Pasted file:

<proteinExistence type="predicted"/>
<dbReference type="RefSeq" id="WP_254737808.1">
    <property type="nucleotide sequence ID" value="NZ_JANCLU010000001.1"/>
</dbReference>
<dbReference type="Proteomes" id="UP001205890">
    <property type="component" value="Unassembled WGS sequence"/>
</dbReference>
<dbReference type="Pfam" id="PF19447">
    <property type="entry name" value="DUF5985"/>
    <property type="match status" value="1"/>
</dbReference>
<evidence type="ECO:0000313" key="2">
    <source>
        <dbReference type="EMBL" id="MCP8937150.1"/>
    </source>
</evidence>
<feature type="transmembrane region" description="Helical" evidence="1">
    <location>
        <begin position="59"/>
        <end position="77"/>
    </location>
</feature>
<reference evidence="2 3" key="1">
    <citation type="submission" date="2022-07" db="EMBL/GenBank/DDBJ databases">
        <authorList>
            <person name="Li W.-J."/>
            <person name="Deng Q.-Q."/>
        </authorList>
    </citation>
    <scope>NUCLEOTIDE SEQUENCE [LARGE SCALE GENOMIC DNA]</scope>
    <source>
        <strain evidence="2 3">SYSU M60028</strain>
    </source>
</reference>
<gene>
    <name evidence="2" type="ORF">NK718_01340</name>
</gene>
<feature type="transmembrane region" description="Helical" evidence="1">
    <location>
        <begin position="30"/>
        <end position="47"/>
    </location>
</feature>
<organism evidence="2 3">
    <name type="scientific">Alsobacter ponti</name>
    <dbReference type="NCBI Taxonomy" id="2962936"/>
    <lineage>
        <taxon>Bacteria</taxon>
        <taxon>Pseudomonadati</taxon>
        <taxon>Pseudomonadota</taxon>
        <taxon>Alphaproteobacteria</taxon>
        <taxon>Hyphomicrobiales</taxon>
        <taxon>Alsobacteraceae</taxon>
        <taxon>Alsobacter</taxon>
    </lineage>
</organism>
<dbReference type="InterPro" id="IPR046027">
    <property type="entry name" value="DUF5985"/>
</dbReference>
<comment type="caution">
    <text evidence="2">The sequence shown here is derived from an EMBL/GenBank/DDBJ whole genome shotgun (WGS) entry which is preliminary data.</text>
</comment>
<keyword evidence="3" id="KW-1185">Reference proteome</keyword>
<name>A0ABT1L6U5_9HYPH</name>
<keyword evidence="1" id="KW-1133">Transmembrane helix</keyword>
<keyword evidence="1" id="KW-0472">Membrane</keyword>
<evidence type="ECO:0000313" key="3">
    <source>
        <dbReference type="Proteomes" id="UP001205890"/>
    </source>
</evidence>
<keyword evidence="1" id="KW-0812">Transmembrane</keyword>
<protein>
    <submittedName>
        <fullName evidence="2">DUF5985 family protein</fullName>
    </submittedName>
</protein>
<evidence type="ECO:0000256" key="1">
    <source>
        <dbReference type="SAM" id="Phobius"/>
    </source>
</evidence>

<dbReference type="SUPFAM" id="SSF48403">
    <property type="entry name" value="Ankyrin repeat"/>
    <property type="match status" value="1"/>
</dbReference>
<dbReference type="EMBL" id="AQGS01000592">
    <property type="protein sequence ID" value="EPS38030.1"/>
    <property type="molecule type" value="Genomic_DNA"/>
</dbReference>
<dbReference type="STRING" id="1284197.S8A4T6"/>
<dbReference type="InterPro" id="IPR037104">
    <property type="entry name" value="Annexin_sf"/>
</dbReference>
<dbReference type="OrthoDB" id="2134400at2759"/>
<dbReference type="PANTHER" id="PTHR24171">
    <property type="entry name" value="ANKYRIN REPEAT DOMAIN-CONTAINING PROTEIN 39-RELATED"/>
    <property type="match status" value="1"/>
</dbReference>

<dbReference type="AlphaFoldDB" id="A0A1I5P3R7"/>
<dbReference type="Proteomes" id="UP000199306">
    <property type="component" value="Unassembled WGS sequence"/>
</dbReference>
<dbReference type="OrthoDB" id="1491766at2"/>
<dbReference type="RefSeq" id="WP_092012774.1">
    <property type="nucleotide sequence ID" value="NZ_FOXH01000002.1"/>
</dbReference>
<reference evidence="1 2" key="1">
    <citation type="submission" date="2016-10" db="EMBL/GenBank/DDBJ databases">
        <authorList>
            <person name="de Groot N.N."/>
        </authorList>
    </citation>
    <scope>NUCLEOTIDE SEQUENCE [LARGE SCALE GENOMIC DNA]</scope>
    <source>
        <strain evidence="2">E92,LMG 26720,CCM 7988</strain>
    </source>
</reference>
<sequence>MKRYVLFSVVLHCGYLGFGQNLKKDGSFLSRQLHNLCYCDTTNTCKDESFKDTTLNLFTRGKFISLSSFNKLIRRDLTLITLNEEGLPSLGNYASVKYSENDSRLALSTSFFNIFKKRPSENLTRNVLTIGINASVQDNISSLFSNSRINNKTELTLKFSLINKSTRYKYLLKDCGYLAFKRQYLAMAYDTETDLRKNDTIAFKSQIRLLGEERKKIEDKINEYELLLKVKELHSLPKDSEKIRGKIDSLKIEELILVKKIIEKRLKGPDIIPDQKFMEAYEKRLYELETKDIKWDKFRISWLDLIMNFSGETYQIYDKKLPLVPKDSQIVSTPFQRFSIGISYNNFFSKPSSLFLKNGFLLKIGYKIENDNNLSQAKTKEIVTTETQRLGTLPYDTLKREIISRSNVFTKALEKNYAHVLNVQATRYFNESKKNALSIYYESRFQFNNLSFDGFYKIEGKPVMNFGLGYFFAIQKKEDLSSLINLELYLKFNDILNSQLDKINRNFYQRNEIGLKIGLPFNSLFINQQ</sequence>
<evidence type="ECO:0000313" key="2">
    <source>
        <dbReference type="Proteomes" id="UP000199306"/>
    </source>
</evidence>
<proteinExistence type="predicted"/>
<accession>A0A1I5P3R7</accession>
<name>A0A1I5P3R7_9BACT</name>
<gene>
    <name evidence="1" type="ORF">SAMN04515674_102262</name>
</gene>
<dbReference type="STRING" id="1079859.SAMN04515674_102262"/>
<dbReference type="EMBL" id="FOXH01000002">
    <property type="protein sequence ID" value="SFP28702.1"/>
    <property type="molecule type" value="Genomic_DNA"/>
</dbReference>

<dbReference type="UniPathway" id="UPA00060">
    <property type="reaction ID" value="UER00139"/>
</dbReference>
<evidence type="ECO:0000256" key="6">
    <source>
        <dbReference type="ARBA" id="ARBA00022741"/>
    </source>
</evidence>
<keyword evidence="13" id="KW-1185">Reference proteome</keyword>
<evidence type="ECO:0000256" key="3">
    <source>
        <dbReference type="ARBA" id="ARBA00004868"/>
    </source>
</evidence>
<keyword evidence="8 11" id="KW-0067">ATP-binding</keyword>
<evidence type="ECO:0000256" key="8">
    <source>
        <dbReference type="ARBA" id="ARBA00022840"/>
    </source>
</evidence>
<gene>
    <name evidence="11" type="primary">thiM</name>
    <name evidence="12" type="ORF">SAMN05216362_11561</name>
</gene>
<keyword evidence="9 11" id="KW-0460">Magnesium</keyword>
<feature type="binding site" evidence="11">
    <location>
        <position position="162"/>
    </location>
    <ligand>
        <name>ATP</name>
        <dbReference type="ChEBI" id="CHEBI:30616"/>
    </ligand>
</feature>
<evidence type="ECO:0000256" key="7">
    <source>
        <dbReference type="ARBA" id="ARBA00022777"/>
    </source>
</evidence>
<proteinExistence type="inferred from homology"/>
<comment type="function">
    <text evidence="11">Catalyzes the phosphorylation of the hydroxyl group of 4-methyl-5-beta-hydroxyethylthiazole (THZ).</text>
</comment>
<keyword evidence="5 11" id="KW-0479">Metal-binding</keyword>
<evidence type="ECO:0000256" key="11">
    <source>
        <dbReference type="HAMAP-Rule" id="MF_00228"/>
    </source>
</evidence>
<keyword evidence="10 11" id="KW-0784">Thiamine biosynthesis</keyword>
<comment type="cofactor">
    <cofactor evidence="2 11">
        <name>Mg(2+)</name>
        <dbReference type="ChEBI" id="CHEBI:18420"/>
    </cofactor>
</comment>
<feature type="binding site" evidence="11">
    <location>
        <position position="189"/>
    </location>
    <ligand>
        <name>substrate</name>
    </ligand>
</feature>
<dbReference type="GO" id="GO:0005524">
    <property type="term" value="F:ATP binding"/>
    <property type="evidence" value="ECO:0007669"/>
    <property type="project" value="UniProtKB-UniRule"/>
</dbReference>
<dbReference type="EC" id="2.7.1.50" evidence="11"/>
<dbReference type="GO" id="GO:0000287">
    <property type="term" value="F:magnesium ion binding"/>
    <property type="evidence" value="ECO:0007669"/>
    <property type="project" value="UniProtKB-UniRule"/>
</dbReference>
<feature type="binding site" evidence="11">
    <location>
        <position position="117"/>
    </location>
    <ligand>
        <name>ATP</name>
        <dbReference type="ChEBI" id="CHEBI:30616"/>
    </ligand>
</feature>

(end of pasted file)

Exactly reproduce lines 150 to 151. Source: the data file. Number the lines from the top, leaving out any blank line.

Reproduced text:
<keyword evidence="8 11" id="KW-0067">ATP-binding</keyword>
<evidence type="ECO:0000256" key="8">